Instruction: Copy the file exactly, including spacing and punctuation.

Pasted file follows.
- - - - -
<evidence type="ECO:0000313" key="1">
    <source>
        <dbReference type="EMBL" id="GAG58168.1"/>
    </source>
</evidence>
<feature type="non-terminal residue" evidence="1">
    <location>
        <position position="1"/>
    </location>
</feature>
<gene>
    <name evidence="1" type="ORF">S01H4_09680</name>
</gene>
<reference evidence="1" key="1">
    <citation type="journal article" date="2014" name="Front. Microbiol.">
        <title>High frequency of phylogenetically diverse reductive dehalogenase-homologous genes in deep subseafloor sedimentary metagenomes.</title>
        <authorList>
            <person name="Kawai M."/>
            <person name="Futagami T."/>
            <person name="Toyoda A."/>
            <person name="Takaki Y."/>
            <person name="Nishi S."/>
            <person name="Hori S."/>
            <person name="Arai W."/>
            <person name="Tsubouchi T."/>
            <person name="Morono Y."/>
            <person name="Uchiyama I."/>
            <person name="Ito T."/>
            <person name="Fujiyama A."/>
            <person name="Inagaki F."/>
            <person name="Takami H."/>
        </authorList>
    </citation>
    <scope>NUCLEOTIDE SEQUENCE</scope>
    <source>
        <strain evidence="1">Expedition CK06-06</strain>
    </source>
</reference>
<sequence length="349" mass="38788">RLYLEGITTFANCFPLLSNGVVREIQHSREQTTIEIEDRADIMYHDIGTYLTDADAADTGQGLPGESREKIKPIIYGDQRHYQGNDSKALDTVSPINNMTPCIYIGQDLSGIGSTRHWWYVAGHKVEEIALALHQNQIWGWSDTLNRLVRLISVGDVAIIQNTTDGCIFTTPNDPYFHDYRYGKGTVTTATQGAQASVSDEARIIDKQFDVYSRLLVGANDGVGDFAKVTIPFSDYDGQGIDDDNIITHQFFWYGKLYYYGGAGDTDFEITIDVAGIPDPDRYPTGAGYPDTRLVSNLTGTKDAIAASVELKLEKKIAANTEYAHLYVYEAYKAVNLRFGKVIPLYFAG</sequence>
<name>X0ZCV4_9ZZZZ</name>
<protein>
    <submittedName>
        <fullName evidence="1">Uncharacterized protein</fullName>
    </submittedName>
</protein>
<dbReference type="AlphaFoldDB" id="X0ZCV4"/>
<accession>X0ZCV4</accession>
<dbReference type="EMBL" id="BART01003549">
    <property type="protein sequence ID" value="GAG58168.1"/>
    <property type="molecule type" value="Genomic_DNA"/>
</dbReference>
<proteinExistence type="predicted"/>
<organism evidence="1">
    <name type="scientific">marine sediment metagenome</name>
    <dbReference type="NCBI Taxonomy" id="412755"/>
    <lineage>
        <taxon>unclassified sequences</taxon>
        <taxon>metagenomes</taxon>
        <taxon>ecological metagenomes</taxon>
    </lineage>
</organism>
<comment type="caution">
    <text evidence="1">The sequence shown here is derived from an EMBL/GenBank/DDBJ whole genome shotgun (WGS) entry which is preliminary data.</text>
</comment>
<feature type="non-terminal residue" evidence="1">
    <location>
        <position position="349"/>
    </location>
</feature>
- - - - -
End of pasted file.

<evidence type="ECO:0000313" key="1">
    <source>
        <dbReference type="EMBL" id="GAG58168.1"/>
    </source>
</evidence>
<feature type="non-terminal residue" evidence="1">
    <location>
        <position position="1"/>
    </location>
</feature>
<gene>
    <name evidence="1" type="ORF">S01H4_09680</name>
</gene>
<reference evidence="1" key="1">
    <citation type="journal article" date="2014" name="Front. Microbiol.">
        <title>High frequency of phylogenetically diverse reductive dehalogenase-homologous genes in deep subseafloor sedimentary metagenomes.</title>
        <authorList>
            <person name="Kawai M."/>
            <person name="Futagami T."/>
            <person name="Toyoda A."/>
            <person name="Takaki Y."/>
            <person name="Nishi S."/>
            <person name="Hori S."/>
            <person name="Arai W."/>
            <person name="Tsubouchi T."/>
            <person name="Morono Y."/>
            <person name="Uchiyama I."/>
            <person name="Ito T."/>
            <person name="Fujiyama A."/>
            <person name="Inagaki F."/>
            <person name="Takami H."/>
        </authorList>
    </citation>
    <scope>NUCLEOTIDE SEQUENCE</scope>
    <source>
        <strain evidence="1">Expedition CK06-06</strain>
    </source>
</reference>
<sequence length="349" mass="38788">RLYLEGITTFANCFPLLSNGVVREIQHSREQTTIEIEDRADIMYHDIGTYLTDADAADTGQGLPGESREKIKPIIYGDQRHYQGNDSKALDTVSPINNMTPCIYIGQDLSGIGSTRHWWYVAGHKVEEIALALHQNQIWGWSDTLNRLVRLISVGDVAIIQNTTDGCIFTTPNDPYFHDYRYGKGTVTTATQGAQASVSDEARIIDKQFDVYSRLLVGANDGVGDFAKVTIPFSDYDGQGIDDDNIITHQFFWYGKLYYYGGAGDTDFEITIDVAGIPDPDRYPTGAGYPDTRLVSNLTGTKDAIAASVELKLEKKIAANTEYAHLYVYEAYKAVNLRFGKVIPLYFAG</sequence>
<name>X0ZCV4_9ZZZZ</name>
<protein>
    <submittedName>
        <fullName evidence="1">Uncharacterized protein</fullName>
    </submittedName>
</protein>
<dbReference type="AlphaFoldDB" id="X0ZCV4"/>
<accession>X0ZCV4</accession>
<dbReference type="EMBL" id="BART01003549">
    <property type="protein sequence ID" value="GAG58168.1"/>
    <property type="molecule type" value="Genomic_DNA"/>
</dbReference>
<proteinExistence type="predicted"/>
<organism evidence="1">
    <name type="scientific">marine sediment metagenome</name>
    <dbReference type="NCBI Taxonomy" id="412755"/>
    <lineage>
        <taxon>unclassified sequences</taxon>
        <taxon>metagenomes</taxon>
        <taxon>ecological metagenomes</taxon>
    </lineage>
</organism>
<comment type="caution">
    <text evidence="1">The sequence shown here is derived from an EMBL/GenBank/DDBJ whole genome shotgun (WGS) entry which is preliminary data.</text>
</comment>
<feature type="non-terminal residue" evidence="1">
    <location>
        <position position="349"/>
    </location>
</feature>